As the weather warms up toward, people will be looking for things to do indoors. Here is a list of some of the History Museums to be found in Southern Arizona. Some of them are favorites of ours. There are plenty more, smaller but worthwhile nonetheless. We have written stories/reviews or have original videos about many of them. There are some we are aware of but have not visited yet. We will add them when we do. Included in this list are some museums that could also be considered suitable for young children. We note them with an asterisk (*). Keep in mind that these are History Museums. The ones we have marked have room for children’s insatiable spirit and or programs just for kids.
Please call ahead to verify hours and entrance requirements. DOWNTOWN TUCSON
The Tucson Museum of Art is, in part located in the 19th-century homes of two prominent Tucsonans, Edward Fish and Hiram Stevens. Both were wealthy merchants. Next door is the J. Knox Corbett House, beautifully furnished in period pieces. Tours are given Sundays of the Corbett House. For a peek at the interior of the Corbett House, watch our short video. * Visit the Tucson Museum of Art on the 2nd Sunday of each month for Free admission for residents of Arizona and Sonora, Mexico. There are family art projects for the kids.
140 North Main Avenue
Hours: Tuesday – Sunday (check website for hours.)
10 am – 5 pm
This museum closed during the pandemic. Portions of it have been moved to the Old Pima County Courthouse where John Dillinger was tried. This is now part of the NEW Southern Arizona Heritage & Visitor Center. Others are now a part of the Arizona History Museum.
Click Here to view our original video about the AHS Downtown History Museum.
140 N. Stone Avenue
Hours: Wednesday-Friday 11 am-3 pm
Hours may vary, please call 520-770-1473 for more information.
Admission: Free, donations welcome.
El Presidio del Tucson*, Tucson
This museum is a re-creation of the Tucson Presidio which was built in 1775. A visit demonstrates how early Tucsonans lived. Docent tours reveal life in the Santa Cruz Valley for early Native Americans, Presidio and Territorial settlers. Included here are the remains of a pit house. You can walk along the original Presidio wall and appreciate a 150-year-old classic Sonoran row house. Periodically, they have Living History Day, where there are demonstrations of the replica 18th-century cannon firing, marching Spanish soldiers, and tables set up to demonstrate food and games of life in earliest Tucson.
196 N. Court Ave.
Hours: Wednesday – Sunday, 10 am – 4 pm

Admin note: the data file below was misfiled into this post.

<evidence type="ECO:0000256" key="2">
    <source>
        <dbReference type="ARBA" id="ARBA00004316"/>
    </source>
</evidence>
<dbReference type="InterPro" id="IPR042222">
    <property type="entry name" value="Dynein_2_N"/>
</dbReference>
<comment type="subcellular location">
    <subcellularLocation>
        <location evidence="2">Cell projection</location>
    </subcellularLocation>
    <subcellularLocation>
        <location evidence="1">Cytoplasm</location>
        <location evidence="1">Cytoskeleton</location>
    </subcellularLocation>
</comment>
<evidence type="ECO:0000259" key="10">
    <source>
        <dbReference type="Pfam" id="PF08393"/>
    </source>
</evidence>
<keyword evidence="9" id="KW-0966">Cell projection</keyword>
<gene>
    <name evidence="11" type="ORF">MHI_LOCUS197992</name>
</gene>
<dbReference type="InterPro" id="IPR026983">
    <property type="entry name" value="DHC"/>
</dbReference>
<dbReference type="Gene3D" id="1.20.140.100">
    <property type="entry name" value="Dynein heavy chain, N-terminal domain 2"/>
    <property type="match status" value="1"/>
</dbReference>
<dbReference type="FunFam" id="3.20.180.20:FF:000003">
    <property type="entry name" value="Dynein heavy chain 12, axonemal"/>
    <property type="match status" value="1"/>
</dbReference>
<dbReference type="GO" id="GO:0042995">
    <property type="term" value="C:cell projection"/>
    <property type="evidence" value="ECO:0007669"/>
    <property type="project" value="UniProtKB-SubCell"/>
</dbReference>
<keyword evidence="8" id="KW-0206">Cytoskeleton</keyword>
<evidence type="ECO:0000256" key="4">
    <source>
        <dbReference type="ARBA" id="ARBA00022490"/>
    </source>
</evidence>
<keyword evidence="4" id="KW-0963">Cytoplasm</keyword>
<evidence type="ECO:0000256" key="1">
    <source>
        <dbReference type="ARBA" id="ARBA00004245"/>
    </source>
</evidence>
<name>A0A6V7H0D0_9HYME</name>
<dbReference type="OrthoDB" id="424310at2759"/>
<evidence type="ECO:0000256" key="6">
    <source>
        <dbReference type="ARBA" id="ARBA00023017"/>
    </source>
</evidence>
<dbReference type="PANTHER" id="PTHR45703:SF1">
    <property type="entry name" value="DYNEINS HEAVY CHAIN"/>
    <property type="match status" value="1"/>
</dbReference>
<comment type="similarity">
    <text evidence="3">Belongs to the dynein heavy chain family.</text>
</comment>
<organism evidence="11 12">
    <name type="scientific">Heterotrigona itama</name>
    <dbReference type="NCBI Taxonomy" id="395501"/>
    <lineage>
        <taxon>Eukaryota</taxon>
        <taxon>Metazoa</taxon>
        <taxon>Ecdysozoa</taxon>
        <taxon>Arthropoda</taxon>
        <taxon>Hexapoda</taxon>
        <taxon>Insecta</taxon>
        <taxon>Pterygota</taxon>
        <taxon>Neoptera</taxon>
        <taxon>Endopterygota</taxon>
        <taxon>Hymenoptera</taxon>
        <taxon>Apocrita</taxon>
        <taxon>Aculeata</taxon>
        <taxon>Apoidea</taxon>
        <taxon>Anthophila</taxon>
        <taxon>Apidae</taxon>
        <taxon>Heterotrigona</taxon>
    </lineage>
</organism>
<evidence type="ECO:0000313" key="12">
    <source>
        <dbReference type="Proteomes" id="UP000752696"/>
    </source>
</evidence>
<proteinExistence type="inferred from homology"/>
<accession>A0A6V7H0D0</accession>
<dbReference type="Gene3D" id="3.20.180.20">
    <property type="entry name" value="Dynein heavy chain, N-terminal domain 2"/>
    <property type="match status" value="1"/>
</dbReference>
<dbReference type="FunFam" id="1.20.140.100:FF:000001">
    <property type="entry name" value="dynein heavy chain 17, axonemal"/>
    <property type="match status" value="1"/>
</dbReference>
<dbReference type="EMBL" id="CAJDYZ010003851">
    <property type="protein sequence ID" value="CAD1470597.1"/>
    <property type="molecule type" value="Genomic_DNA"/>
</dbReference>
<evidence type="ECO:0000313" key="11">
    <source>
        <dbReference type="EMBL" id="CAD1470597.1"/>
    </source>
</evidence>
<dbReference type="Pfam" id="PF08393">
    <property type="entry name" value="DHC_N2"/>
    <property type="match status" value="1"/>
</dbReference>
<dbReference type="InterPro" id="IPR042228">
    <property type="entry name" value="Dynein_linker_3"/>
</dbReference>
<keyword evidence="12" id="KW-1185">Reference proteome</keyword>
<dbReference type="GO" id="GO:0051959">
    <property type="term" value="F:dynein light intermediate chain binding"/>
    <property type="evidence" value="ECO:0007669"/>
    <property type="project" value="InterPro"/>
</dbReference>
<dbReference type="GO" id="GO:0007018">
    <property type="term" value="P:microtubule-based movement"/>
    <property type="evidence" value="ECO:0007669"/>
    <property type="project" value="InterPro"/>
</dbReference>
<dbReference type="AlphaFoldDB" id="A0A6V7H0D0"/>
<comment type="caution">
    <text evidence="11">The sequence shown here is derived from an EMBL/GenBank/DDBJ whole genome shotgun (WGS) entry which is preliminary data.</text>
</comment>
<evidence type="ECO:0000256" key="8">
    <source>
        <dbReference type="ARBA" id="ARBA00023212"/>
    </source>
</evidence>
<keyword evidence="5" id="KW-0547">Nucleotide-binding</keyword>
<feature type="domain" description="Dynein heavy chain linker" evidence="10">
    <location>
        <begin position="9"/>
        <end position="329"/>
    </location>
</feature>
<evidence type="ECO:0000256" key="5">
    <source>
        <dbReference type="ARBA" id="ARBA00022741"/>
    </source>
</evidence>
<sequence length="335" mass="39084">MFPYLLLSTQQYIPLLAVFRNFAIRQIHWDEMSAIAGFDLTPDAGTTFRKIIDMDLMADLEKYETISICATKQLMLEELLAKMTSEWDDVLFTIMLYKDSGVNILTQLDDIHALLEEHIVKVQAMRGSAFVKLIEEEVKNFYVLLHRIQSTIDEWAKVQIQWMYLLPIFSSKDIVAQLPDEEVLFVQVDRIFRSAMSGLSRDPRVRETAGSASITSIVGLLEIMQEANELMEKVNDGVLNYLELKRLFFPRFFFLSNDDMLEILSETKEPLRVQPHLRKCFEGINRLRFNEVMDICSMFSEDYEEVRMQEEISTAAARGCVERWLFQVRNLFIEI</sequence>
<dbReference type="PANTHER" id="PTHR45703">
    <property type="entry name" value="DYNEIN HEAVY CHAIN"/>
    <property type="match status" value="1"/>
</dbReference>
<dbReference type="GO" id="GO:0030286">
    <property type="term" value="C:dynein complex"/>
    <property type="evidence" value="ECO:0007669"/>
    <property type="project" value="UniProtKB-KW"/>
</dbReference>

The Postal History Foundation*, Tucson
Now, this is, obviously not for everyone, but I had a friend who was wild about stamps and stamp-collecting. You can learn much about stamp collecting here. Lots of activities for kids and classes here.
920 N 1st Ave Tucson, AZ 85719
Hours: Monday-Friday Post office: 8-2:30
Tours and Philatelic Sales: 9-2:30
Sosa-Carrillo-Fremont House, Tucson
The Sosa-Carrillo-Fremont house is listed in the National Register of Historic Places as the Sosa–Carrillo–Fremont House, John Charles Frémont, former Territorial Governor of Arizona. He never lived there. The building is also known as the Carrillo House, once owned by Leopoldo Carrillo, a prominent Tucsonan in the 19th Century. The building is now owned by the Arizona Historical Society. The Borderlands Theater has its offices there.
145–153 S Main St.
In the Tucson Convention Center area
This museum is in the Old Pima County Courthouse. You know, the one with the magnificent dome. It is the culmination of years of work, to restore the old courthouse to its former glory with modern modifications.
The Visitor Center will include the Dillinger exhibit, where John Dillinger was arraigned, and a memorial to the events of January 8, 2011 and those that were injured and died.
Currently, June 2021, you can visit Monday – Friday from 10-2 pm.
115 N Church Ave.
Visitor Info at: 800-638-8350
Jewish History Museum, Tucson
The Jewish History Museum is housed in an old synagogue which was built in 1910. It is not spacious, yet it offers serious exhibits related to the contributions of many Jews, such as the Drachman brothers, and the vitality of early Tucson. Did you know, for example, that Tucson has had 5 Jewish mayors?
Adjacent to the Jewish History Museum is the Holocaust History Center. Over two hundred and thirty Holocaust survivors from eighteen nations made Southern Arizona their home during the post-WWII era. The Holocaust History Center exhibits illuminate the history of Nazi persecution and its aftermath through the lives of those who were there.
Your understanding of Tucson history will be seriously incomplete if you are not aware of the Jewish community’s contribution to the development of our city.
Whenever the JHM is open, a docent is there to enlighten. The exhibits only tell a part of the story. The docents bring the exhibits to life.
564 Stone Ave. Tucson
HOURS: Friday, 12-3pm
Saturday – Sunday, 1-5pm
A small museum with an important task. It was the railroad that actually put Tucson on the map. You can learn about it at this museum. Then go outside and see the train that was in the movie Oklahoma. Locomotive Saturdays are for the kids. Have lunch on the patio at Maynards. Watch the trains go by.